Fighting for What’s Right (and Against the Right)
There are not many opportunities in a lifetime when a person’s hope for humanity is restored. When trapped in a hailstorm of bigotry, hate speech, political and corporate greed, and bla- tant media lies, it becomes difficult to hope to be rescued from the quicksand. In a society willing to spend more on locking up the bodies of youths than on educating and opening minds, this generation is growing disillusioned with contemporary polity. It is easy to feel like a small, garbled voice lost in the furor of a bustling city and lose the motivation to fight back.
On October 2nd, tens of thousands of small voices turned into a voice greater than could be imagined (or, at the very least, greater than the voices of Glenn Beck’s rally!).
The One Nation Working Together march was a rally of thousands — of unions, organizations, and student groups —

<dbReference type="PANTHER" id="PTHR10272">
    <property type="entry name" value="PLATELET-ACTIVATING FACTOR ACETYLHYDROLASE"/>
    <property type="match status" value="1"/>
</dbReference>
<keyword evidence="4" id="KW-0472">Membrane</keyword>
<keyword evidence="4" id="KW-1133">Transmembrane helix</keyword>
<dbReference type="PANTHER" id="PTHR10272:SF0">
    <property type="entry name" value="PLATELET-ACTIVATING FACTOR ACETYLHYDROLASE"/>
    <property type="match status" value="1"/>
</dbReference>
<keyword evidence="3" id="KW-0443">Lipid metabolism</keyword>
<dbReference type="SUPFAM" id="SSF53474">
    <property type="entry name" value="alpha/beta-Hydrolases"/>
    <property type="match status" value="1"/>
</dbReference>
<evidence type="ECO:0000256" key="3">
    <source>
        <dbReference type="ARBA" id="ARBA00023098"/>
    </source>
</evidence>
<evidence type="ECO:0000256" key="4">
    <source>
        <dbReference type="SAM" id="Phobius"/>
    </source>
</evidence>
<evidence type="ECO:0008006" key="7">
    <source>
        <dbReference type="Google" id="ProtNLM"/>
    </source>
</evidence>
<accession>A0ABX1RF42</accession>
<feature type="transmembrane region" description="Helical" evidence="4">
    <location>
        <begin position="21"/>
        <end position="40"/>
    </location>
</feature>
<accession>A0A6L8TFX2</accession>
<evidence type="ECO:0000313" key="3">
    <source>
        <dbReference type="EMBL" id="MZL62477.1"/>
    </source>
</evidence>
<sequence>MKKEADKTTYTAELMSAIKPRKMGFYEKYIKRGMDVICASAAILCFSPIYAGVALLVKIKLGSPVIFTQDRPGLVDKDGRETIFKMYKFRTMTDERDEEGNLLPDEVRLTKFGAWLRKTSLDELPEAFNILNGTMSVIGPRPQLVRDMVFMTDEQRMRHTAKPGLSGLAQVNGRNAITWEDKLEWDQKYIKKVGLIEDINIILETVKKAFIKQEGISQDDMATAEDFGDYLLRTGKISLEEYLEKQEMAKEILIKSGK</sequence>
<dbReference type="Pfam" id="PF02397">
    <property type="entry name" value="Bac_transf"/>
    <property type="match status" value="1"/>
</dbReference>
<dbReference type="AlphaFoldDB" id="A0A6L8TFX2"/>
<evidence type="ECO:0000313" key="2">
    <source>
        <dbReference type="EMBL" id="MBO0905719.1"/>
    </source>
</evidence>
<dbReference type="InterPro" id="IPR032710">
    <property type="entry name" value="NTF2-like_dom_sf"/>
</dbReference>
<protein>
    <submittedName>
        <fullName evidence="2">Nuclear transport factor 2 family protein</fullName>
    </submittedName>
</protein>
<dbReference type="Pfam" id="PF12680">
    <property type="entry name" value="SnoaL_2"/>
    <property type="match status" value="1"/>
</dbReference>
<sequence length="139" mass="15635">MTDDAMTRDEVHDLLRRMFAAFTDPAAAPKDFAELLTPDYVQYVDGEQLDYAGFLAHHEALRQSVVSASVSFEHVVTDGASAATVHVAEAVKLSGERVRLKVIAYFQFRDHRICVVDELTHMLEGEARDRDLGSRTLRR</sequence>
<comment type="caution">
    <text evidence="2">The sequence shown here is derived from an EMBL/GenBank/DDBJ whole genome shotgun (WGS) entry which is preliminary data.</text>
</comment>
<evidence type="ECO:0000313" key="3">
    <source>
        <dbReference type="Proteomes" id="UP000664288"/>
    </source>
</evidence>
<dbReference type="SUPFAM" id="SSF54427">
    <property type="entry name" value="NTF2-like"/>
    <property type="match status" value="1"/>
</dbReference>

marching to put America back to work, demanding good jobs, equal justice, and quality public education for all. Despite this main goal, the vision of the march was whatever the attend- ees made of it. Topics from LGBTQ rights to Palestinian lib- eration were displayed on the myriad signs of the marchers.
It’s never too late to stand up and fight the Right. With a voice as powerful as the one that bellowed on October 2nd, I don’t doubt that victory lies in our future. We come from all ethnic backgrounds, faiths or non-faiths, sexual orientations, gen- der identities, nationalities, races, immigration statuses and abilities; and we demand a society of equality — a society with liberty and justice for ALL, not some. Stand up now and fight for full equality — liberty and justice not for some, but for all.
BY NAT SOWINSKI